Ireland plans 12.4 billion euros ($17.1 billion) of austerity measures over the next four years as it pushes on with a fiscal program to reduce the deficit and insulate it from the crisis in Greece.
There is “no easy path forward,” Finance Minister Michael Noonan said in Dublin today as he published the government’s Medium-Term Fiscal Statement. He is planning a 3.8 billion-euro adjustment in 2012 after a 6 billion-euro budget in 2011. The government also cut its 2012 growth forecast to 1.6 percent from 2.5 percent.
Ireland is trying to distance itself from the turmoil that has pushed Greece’s government close to collapse and threatened the future of the euro area. With Irish Prime Minister Enda Kenny relying on exports to boost the economy as the fiscal squeeze takes hold, Goldman Sachs Group Inc. said this week the recovery is now “jeopardized by the global slowdown.”
“It is the same old story with Ireland in our view -- doing good work and will continue to do so,” Brian Devine, economist at NCB Stockbrokers in Dublin said. “But the country is still extremely vulnerable given the level of the deficit.”
The coming adjustments amount to about 8 percent of the economy, and follow spending cuts and tax rises of more than 20 billion euros since the economy began to falter in 2008.
Ireland received a bailout last year to help it keep its banking system from collapsing. The yield on Irish two-year notes climbed above 9 percent this month as the Greek debt crisis roiled global markets. The yield, which reached a record 23.2 percent in July, fell to a six-month low of 6.75 percent last month as the government negotiated a cut in the interest rate in its bailout loans.
The planned adjustment for 2012 is larger than the 3.6 billion euros the government signaled earlier this year. It said the larger figure is “necessary to ensure compliance with the agreed deficit target.”
Slowing global economic growth will complicate Ireland’s efforts to cut debt. While the government is adamant that it won’t seek Greek-style write-offs of its debt, Noonan said he may look for European money to help refinance taxpayer injections into Anglo Irish Bank Corp.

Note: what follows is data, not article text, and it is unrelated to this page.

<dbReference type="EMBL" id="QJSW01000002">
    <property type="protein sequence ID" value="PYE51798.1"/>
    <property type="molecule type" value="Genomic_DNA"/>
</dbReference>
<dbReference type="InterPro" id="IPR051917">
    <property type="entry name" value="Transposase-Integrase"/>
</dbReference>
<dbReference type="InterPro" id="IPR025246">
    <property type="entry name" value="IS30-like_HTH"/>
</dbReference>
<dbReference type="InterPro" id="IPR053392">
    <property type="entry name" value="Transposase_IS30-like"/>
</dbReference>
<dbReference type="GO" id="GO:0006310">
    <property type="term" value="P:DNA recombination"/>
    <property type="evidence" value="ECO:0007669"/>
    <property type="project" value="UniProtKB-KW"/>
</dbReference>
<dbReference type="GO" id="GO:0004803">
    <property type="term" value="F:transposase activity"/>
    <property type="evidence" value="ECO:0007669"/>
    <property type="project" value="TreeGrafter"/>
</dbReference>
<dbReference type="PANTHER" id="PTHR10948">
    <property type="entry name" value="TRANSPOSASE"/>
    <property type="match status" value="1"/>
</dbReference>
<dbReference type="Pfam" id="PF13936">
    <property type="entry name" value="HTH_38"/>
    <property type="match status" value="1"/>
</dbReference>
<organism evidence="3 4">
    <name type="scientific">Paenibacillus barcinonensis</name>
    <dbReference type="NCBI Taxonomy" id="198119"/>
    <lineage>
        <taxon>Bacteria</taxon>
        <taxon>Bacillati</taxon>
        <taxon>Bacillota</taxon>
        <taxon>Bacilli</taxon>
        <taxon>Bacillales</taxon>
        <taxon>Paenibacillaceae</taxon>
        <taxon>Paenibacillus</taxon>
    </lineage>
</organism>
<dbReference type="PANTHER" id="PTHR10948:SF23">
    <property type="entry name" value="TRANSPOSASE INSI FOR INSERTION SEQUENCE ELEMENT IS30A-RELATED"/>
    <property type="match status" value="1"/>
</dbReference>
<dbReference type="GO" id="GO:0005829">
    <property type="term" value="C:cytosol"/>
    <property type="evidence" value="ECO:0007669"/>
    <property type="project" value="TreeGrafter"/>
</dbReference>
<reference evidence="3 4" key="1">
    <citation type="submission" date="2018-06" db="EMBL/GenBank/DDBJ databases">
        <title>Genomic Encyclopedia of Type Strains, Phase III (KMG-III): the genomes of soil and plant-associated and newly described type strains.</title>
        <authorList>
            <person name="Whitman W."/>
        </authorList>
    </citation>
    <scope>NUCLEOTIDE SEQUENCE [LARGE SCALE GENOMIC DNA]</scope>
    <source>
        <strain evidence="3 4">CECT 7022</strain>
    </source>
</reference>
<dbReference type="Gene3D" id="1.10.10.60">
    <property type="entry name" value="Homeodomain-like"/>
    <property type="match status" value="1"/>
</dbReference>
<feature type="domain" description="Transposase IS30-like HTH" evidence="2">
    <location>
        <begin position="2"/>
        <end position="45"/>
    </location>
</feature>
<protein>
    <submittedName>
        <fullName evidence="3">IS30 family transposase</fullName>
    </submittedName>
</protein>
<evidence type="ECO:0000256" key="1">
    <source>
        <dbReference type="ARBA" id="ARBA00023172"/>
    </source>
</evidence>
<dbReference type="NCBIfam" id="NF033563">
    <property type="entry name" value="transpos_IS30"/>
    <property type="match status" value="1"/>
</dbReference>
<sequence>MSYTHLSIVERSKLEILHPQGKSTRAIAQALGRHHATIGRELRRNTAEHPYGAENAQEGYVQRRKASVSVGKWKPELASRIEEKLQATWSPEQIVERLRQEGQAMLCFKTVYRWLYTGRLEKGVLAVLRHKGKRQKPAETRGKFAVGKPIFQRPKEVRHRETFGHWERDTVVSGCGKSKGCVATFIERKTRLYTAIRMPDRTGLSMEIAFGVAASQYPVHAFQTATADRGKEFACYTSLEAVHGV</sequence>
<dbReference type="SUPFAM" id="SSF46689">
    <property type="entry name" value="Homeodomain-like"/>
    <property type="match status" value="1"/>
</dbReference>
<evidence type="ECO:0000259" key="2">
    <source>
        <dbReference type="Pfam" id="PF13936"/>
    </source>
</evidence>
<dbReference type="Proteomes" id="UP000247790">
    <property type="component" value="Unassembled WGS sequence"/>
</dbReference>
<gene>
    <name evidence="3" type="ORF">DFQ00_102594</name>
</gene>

European Central Bank President Mario Draghi said that Greece and Ireland are not in the same position, noting that the former is “exceptional and unique.”
The government also cut its 2013 economic growth forecast to 2.4 percent, and Noonan said the projections “illustrate the scale of the challenge that the government faces.” The euro- area economy is also struggling, and Draghi said yesterday the region is heading toward a “mild recession.” The Organization for Economic Cooperation and Development cut its 2011 and 2012 growth forecasts for the U.S. and the euro area last month, and projects the latter will grow just 0.3 percent next year.
The Irish economy will expand an average of 2.8 percent in the period between 2013 and 2015, the government said, reducing an earlier forecast of 3 percent. Noonan aims to reduce the budget deficit to below the European Union limit of 3 percent of output in 2015 from a projected 8.6 percent in 2012.
“The key issue is growth in the global economy rather than the momentum of the Irish economy,” said Austin Hughes, chief economist at KBC Ireland in Dublin. “Budgets that don’t kill the economy may deliver a quicker path to a 3 percent deficit.”
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